by Lacey Rose
TV’s most powerful showrunner talks candidly about the role of race and gender in Hollywood and the conversation that, she says, “pisses me off”
In early August, Shonda Rhimes read a draft announcement for an event where she was set to appear. It called her “the most powerful black female showrunner in Hollywood.” She crossed out “female” and “black” and sent it back.
As the mastermind of Grey’s Anatomy and Scandal and the producer of top-rated newcomer How to Get Away With Murder, all for ABC, she didn’t believe either modifier was necessary — or relevant. “They wouldn’t say that someone is ‘the most powerful white male showrunner in Hollywood,’ ” she contends, her tone turning momentarily stern on this morning in late September. She pauses to gather her thoughts and then continues: “I find race and gender to be terribly important; they’re terribly important to who I am. But there’s something about the need for everybody else to spend time talking about it … that pisses me off.”
For years, Rhimes has kept relatively quiet on such matters, preferring instead to make her statements onscreen, where she has displayed a talent for crafting complex, original characters unconstrained by such singular definitions as “black,” “Asian” or “gay.” But her own race and gender had become an unavoidable part of the conversation a few days before our meeting, when The New York Times ran an essay about Rhimes by TV critic Alessandra Stanley. It began: “When Shonda Rhimes writes her autobiography, it should be called ‘How to Get Away With Being an Angry Black Woman.’ ”
Stanley went on to make the tendentious claim that Rhimes modeled black characters on herself, among other tone-deaf assertions, including the description of Murder star Viola Davis as “less classically beautiful” than other well-known black actresses. Social media erupted. Vulture‘s Margaret Lyonscalled the piece “muddled and racist”; The New Yorker‘s Emily Nussbaum added “incendiary.” Others were less kind. Rhimes herself jumped in almost immediately, wondering to her 700,000 Twitter followers why she’s not labeled “an angry black woman” when her white characters rant, too.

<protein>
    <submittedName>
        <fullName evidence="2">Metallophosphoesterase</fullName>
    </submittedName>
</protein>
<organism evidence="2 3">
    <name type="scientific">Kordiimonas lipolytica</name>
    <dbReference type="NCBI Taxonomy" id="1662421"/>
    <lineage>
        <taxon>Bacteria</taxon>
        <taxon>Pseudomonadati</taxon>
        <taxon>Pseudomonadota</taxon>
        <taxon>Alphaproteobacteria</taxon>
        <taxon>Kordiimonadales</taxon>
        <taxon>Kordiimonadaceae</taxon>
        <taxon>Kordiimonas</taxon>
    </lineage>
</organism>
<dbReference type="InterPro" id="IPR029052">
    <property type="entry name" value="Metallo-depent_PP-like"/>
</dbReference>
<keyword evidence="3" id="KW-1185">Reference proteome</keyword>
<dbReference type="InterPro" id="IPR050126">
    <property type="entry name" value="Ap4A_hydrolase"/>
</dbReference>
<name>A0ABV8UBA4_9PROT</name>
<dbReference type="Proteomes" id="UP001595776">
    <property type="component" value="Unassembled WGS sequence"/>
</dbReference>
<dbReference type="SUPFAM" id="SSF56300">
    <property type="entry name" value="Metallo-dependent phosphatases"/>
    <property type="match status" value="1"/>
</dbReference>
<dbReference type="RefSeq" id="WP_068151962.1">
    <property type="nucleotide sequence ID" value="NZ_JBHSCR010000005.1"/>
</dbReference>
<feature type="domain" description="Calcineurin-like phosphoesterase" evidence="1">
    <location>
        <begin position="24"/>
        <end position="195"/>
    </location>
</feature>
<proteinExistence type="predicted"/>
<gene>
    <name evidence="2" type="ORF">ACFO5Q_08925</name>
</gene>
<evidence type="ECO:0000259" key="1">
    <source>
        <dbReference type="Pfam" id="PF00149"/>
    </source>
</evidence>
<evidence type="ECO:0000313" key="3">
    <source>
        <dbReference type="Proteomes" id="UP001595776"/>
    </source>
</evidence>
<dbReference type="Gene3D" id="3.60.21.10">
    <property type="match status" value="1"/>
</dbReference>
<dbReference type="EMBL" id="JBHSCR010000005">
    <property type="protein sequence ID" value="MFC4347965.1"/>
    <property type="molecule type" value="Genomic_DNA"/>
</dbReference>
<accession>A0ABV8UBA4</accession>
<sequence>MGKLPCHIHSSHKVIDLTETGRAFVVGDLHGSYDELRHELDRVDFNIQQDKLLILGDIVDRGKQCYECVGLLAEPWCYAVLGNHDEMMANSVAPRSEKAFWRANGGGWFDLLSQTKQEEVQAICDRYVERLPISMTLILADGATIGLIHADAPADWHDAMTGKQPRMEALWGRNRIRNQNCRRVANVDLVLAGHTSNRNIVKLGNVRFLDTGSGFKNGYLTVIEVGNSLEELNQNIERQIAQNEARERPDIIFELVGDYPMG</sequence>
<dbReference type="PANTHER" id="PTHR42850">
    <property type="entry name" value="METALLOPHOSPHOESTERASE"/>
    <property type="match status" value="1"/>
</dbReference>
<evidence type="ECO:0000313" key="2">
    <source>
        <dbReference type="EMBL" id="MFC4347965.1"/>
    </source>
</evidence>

When I join Rhimes, 44, a single mother of three, in her homey office at Hollywood’s Sunset Gower Studios, the furor has settled down and she’s reflecting on the positives that have come out of it. “Some really amazing articles were written that had the conversation that I’ve been trying to have for a very long time, which, coming from me, makes me sound like I’m just, ‘Rrrraw!’ ” she mimics a roar, her painted nails clawing the air. Her inbox has been deluged with notes from concerned friends and colleagues, many of whom called for the piece to be retracted. Rhimes would prefer it remain: “In this world in which we all feel we’re so full of gender equality and we’re a postracial [society] and Obama is president, it’s a very good reminder to see the casual racial bias and odd misogyny from a woman written in a paper that we all think of as being so liberal.”
The irony, of course, is that Stanley intended not to bury Rhimes but to praise her and her growing influence on the TV landscape. And for good reason: Rhimes not only has redefined what is possible for African-American actresses — before her Kerry Washington-led Scandal, a black woman hadn’t headlined a network show since Teresa Graves fronted Get Christie Love! in 1974 — but also has demonstrated how broadcast drama can thrive in a deeply competitive environment. Her shows, distinctive for their hyperarticulate dialogue, hairpin plot twists and steamy love triangles, deliver a consistent and enviable mix of ratings and real-time buzz. Grey’s rounded out the most recent season, the show’s 10th, as the No. 1 drama among that coveted 18-to-49 demographic; and Rhimes’ White House melodrama, Scandal, which is said to generate more than $200,000 for each 30-second ad, isn’t far behind. That success hasn’t translated to a shelf full of Emmys, but critics have grown more admiring with each passing season. Time‘s James Poniewozik recently wrote that Rhimes produces “smart, pulpy shows that emote like pop ballads, look like America and run like hell.”
For fourth-place ABC, Rhimes has become so valuable that the network’s entertainment president, Paul Lee, has entrusted her with the entire Thursday lineup, the most lucrative night of programming on TV. “Shonda has this ability to create television events,” he says, days before her trio of shows collectively debuts to a same-day audience of 37 million. And even at that size, she has managed to maintain an intimacy with her audience — a genuine connection at a mass scale. Adds Lee, “Shows that really pop have strong voices, and there’s no stronger voice in America than Shonda Rhimes.”